Andrew McCulloch is an adviser, investor and Non-Executive Director, based in London. 

Entrepreneurial Spirit was created as a creative outlet to share stories and lessons learnt from over a decade in investments and working with entrepreneurs. 

Interest rates and the impact on M&A

Interest rates and the impact on M&A

If you are running your own business and looking to exit through a trade sale, or other mechanism in the near future, clearly the present climate is uncertain. Economic indicators have started to falter post Brexit and the Bank of England has acted by lowering interest rates to a historic low of 0.25% today - the first time this has happened since 2009. 

So what impact might this have on Mergers and Acquisitions?

Before answering this question, it is important to understand the drivers and barriers of M&A.

The key negative factors of acquiring a UK business at present are the obvious political uncertainty, currency risks and limited growth prospects in the medium term. This is in addition to general investment principles that must be assessed, such as:

  • Regulatory issues
  • Costs
  • Integration / cultural issues
  • Risk aversion from management / shareholders
  • Reputational risk

On the positive side, big businesses are holding huge amounts of cash and capital expenditure is still considerably below pre-2008 levels, so there is plenty of firepower for acquisitions in the UK, particularly in sectors where there is significant disruption taking place to traditional business models.

The mergers and acquisitions market is generally driven by the cost of money and the relative attractiveness to the acquirer, so today's announcement is unlikely to dent the appetite for acquisitions at home based on financing reasons. With rates near zero, an increase, even several, will still leave interest rates near historically low levels.

Management teams are under pressure to create growth and acquisitions are generally positive for the following reasons:

  • Add skills / talent / technology
  • Staying ahead of competition
  • Accelerating growth
  • Diversification / vertical integration
  • Financing / balance sheet pressures
  • Creating value for shareholders
  • Internalising outsourced functions

What about the UK's relative attractiveness?

Immediately afterward today's announcement, Sterling dropped against the Dollar and Euro, reflecting the relative weakness of the UK economy at present. This means Sterling is now down 20% against the Dollar and the Euro over the last 12 months. This makes UK companies much more appealing to a foreign buyer.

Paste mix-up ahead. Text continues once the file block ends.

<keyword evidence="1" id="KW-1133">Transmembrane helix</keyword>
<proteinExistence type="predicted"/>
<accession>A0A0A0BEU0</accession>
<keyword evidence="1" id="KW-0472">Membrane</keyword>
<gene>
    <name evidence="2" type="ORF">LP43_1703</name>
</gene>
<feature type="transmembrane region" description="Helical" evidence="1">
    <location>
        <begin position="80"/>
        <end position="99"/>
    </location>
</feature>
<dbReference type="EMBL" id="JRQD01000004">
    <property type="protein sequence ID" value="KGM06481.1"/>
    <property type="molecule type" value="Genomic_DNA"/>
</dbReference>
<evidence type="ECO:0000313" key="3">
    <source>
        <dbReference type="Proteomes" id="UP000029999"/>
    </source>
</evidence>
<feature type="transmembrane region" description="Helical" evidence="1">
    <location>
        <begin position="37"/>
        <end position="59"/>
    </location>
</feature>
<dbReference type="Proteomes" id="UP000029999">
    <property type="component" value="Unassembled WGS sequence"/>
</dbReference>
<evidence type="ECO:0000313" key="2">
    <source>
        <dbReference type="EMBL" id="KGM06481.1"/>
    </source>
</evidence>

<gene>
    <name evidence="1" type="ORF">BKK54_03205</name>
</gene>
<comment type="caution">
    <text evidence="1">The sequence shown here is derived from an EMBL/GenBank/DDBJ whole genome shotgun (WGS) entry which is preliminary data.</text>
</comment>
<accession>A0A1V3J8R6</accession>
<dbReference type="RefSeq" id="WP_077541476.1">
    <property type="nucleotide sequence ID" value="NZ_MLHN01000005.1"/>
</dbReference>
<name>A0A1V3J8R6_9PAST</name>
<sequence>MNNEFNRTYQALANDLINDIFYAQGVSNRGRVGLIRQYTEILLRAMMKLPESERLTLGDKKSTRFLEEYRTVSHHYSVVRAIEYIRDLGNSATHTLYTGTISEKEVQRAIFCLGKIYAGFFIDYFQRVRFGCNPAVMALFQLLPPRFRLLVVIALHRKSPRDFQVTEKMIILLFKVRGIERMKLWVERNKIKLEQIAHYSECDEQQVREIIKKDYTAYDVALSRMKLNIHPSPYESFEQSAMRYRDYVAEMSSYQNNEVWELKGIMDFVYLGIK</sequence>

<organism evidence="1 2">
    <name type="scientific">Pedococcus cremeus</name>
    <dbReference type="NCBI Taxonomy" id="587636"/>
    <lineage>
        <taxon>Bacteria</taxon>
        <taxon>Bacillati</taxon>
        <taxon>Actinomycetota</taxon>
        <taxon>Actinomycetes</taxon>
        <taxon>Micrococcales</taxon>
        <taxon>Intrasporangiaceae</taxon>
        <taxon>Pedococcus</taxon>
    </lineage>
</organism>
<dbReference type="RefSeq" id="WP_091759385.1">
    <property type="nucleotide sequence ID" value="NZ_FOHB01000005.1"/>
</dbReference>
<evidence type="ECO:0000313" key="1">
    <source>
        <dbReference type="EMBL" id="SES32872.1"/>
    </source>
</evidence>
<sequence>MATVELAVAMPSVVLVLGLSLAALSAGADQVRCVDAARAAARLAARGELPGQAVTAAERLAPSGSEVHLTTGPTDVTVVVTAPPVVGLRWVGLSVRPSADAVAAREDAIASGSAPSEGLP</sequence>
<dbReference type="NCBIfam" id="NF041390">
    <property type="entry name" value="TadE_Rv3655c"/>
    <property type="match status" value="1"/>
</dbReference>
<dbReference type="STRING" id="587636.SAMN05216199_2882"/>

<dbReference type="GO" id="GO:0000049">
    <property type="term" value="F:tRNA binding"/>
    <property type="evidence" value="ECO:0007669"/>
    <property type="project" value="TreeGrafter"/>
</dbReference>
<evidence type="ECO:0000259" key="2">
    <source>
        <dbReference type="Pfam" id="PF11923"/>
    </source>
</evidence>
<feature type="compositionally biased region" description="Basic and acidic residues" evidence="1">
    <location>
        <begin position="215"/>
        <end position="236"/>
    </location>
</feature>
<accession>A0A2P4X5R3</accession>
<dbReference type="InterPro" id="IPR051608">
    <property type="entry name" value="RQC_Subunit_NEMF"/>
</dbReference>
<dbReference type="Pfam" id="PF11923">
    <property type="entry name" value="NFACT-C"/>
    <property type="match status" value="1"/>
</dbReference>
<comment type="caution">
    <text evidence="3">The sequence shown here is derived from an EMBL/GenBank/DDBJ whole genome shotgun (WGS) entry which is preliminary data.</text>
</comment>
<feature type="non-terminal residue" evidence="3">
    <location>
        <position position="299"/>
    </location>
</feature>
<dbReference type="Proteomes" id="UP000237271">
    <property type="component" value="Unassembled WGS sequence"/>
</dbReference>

The speed of rate hikes in the US can be as important to M&A activity as the level of interest rates, since a rapid change could cause a shock to the financial system. That’s clearly not in anyone's interest. 

We have to expect that the Fed will move slowly in tightening money policy, particularly since employment gains remain incremental and overseas export markets are in turmoil. In contrast, the U.S. is enjoying gradual economic growth, an environment that can accommodate a slow rise in interest rates. As the U.S. economy expands, so too does corporate confidence, which is critical to determining whether executives are willing to make acquisitions. I would therefore expect many US companies to be looking abroad for acquisitions and particularly the UK.

The reality is that business and investment spending are the true leading indicators of the economy and the stock market. If you want to know where the stock market is headed, forget about consumer spending and retail sales figures. Look to business spending, price inflation, interest rates, and productivity gains.
— Mark Skousen

It is an attractive time to issue debt, however, with the high levels of cash potential acquirers have on hand, the less need there is to borrow to complete a deal, so there is no lack of money to fund acquisitions abroad. Indeed, strategic buyers have been using stock and cash to complete acquisitions, instead of debt. This reduces the importance of interest rate levels on the deal market.

China’s growth is still enviable, as it's economy shifts to services and away from manufacturing, although reflective of their position as the 2nd largest economy in the world. This is in contrast to European economies, which have been unable to pull out of the continental malaise.

With low interest rates and a flat yield curve, comes the expectation of lower growth environment overall. These factors should combine to keep M&A as a key driver of corporate growth as businesses fight to stay competitive. 

For foreign buyers, rising rates in the United States will likely continue pushing the dollar higher, making acquisitions of U.S. companies more expensive. 

For now, it would seem that UK businesses should be focusing on keeping themselves ready for when that day comes and maximising growth where possible, as M&A is looking like a key driver of longer term growth.

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